Accordingly, delineating the signaling pathways involved in the activation of PGC-1α has focused much attention in recent years (10). It was thus shown that posttranslational modification played an essential role in up-regulating PGC-1α activity, in particular through deacetylation and phosphorylation. While the deacetylation is catalyzed by SIRT1, a member of the NAD-dependent histone deacetylases sirtuin family, the phosphorylation can be catalyzed by different protein kinases including AMP-activated protein kinase (AMPK) (10). A number of small molecules, including resveratrol (RSV), were proposed to act as allosteric activators of SIRT1 (11), opening new prospects for a possible use of these compounds in the treatment of metabolic disorders. However, during the past years, the assertion that SIRT1 was a direct target of RSV has been challenged; it was recently proposed that RSV rather indirectly activated SIRT1. Indeed, Park et al. reported that RSV might directly inhibit the cAMP-specific phosphodiesterase, resulting in the activation of AMPK and in increased levels of NAD+, which, subsequently would activate SIRT1 (12). Therefore, the precise sequence of events mediating PGC-1α activation in response to RSV is still debated (13).
However, long before attracting the attention as a putative SIRT1 activator, RSV was classified as a phytoestrogen capable to bind and activate estrogen receptors (ERs) (14). Interestingly, in recent years, there has been increasing evidence that estrogens and ERs might be important regulator of mitochondrial RC (15). ERs belong to the superfamily of nuclear receptors, which also include the estrogen-related receptors (ERRs). As their name implies ERRs share close structural homology with ERs but do not bind natural estrogens and are still considered as orphan receptors (16). Importantly, among the three existing ERR (α, β and γ) isoforms, ERRα has been identified as a master regulator of mitochondrial energy metabolism and biogenesis. Thus, in mouse liver, ERRα occupies the extended promoter region of many genes encoding enzymes and proteins of the RC (16).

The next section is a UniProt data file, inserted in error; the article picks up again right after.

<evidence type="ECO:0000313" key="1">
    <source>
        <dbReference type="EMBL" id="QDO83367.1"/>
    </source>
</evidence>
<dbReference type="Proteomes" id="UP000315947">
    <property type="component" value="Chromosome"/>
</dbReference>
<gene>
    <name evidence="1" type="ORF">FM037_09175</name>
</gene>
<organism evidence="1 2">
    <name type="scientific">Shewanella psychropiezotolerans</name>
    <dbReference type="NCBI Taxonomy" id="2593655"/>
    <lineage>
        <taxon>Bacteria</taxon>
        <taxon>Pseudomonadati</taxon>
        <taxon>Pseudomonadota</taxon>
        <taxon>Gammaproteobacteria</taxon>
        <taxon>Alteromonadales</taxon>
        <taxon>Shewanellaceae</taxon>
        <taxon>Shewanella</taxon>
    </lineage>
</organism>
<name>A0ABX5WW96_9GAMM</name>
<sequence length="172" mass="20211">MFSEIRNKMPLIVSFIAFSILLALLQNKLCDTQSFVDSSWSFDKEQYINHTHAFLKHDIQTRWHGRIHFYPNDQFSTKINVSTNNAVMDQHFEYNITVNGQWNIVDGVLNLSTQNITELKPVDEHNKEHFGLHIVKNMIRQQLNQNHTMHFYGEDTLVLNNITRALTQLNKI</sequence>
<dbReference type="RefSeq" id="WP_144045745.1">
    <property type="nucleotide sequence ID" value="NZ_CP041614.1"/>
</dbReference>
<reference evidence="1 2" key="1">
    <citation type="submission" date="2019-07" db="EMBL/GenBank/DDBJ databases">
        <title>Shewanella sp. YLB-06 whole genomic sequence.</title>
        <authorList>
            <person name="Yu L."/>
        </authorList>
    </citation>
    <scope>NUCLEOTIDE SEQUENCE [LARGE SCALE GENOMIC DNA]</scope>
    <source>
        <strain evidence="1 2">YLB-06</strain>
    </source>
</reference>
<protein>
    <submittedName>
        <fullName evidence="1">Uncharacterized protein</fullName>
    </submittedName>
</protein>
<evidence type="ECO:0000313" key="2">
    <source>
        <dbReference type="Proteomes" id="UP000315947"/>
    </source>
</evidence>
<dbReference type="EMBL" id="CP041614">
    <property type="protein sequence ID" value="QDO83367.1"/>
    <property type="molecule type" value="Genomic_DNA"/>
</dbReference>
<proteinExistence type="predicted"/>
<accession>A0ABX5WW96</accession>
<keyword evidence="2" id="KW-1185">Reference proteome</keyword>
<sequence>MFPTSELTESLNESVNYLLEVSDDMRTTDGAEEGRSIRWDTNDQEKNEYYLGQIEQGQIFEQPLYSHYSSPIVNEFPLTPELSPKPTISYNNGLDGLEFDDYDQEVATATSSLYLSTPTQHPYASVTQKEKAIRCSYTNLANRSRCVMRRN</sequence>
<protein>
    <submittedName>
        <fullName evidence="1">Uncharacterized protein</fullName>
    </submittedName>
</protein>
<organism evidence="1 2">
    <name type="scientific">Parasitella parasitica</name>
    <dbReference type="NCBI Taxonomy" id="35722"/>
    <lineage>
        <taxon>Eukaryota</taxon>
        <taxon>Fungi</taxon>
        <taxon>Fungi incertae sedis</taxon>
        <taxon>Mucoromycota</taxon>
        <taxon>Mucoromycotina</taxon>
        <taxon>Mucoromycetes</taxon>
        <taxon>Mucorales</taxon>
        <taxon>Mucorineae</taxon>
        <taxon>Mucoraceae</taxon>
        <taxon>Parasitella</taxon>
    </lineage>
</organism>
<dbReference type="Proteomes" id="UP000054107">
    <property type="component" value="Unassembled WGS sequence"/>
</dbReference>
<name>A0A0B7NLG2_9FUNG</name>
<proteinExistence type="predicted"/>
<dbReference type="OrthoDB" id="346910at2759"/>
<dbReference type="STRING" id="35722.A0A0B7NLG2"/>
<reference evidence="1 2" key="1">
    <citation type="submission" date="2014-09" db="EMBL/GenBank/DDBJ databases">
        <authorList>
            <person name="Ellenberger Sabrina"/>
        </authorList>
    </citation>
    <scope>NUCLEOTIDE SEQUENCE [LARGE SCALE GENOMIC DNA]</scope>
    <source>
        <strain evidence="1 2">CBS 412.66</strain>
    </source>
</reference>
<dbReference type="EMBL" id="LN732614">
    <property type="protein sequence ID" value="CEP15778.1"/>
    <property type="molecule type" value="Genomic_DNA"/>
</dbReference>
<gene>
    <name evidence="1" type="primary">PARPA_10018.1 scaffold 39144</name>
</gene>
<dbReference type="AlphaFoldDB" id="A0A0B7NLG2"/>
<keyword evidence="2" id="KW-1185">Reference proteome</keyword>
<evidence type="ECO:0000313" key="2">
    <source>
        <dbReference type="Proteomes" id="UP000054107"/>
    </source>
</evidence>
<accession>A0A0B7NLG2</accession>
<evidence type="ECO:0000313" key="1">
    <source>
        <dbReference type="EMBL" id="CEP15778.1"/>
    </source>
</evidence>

Accordingly, our study aimed at testing whether RSV could stimulate mitochondrial functions and biogenesis in a panel of patient cells harboring Complex I (CI) deficiency, one of the commonest inborn mitochondrial RC disorder, or Complex IV (CIV) deficiency. Furthermore, we analyzed the involvement of SIRT1, AMPK, ER and ERRα in mediating the effects of RSV in primary human fibroblasts. There are yet limited data, especially in primary human cells, connecting these signaling pathways to the RC. This study establishes the proof of concept that RSV can correct moderate CI and CIV deficiencies and provides evidence that the effects of RSV in this cell type are mainly SIRT1- and AMPK-independent and rather involve the ER and ERRα signaling pathways.
Resveratrol stimulates the expression of RC proteins in control and in moderate RC-deficient fibroblasts
The optimal conditions for cell treatment by RSV (75 µm, 48 or 72 h) were established from dose-response experiments (Fig. 1), performed in control and in patient cells; 75 µm was chosen as the most effective dose, without cell toxicity. Using these conditions, we then assessed the effects of RSV on the expression of a panel of proteins representing structural subunits or assembly factors of the five RC complexes, in control fibroblasts. As shown in Figure 2, western blot analysis revealed that, in control fibroblasts, the levels of the thirteen RC proteins considered were all significantly increased in response to RSV. Protein induction by RSV ranged from +22% (NDUFS3) to +141% (core 2) and was observed for nuclear and mitochondrial-encoded (ND1, COX2) subunits.
We then evaluated the effects of RSV on the expression of mutated RC proteins, in CI- and in CIV-deficient fibroblasts. Six CI-deficient cell lines harboring distinct mutations of NDUFV1 gene were first compared (Fig. 3A). In the absence of treatment, five of them (Patients 2–6) exhibited a marked NDUFV1 protein deficiency, whereas Patient 1 was in the normal range. Cell treatment with RSV resulted in a significant increase in NDUFV1 protein levels in three out of six patients' cell lines, with inductions varying from +68% (Patient 1; P < 0.001) to +117% (Patient 3; P < 0.001).
The other CI-deficient cells came from patients harboring NDUFV2, NDUFS1 or NDUFS3 gene mutations (Fig. 3B–D). In these fibroblasts, the levels of the various mutant proteins were generally much lower than normal in the absence of treatment. Treatment with RSV stimulated the expression of mutant NDUFV2 protein in Patient 7 fibroblasts (+43%, P < 0.001; Fig. 3B). In contrast, RSV had no effect on NDUFS1 protein levels in Patients 8 and 9 (Fig. 3C) or on NDUFS3 protein level in Patient 10 cells (Fig. 3D).
Three CIV-deficient cells were considered in this study, corresponding to two patients with distinct SURF1 gene mutant genotypes (Patients 15 and 16), and one patient with COX10 gene mutations (Patient 14). Patients 15 and 16 presented a profound SURF1 protein deficiency, which was found unchanged after treatment by RSV (Fig. 3E). For the COX10-deficient patient, in the absence of commercially available COX10 antibody, we analyzed the expression of two CIV subunits, the mitochondrial-encoded COX2 and the nuclear-encoded COX4 subunits. As shown in Figure 3F, the protein levels of both COX subunits were strongly reduced in untreated cells, and these patient fibroblasts exhibited a marked response to RSV, which induced a +121 and +84% increase in COX2 and COX4 protein levels, respectively.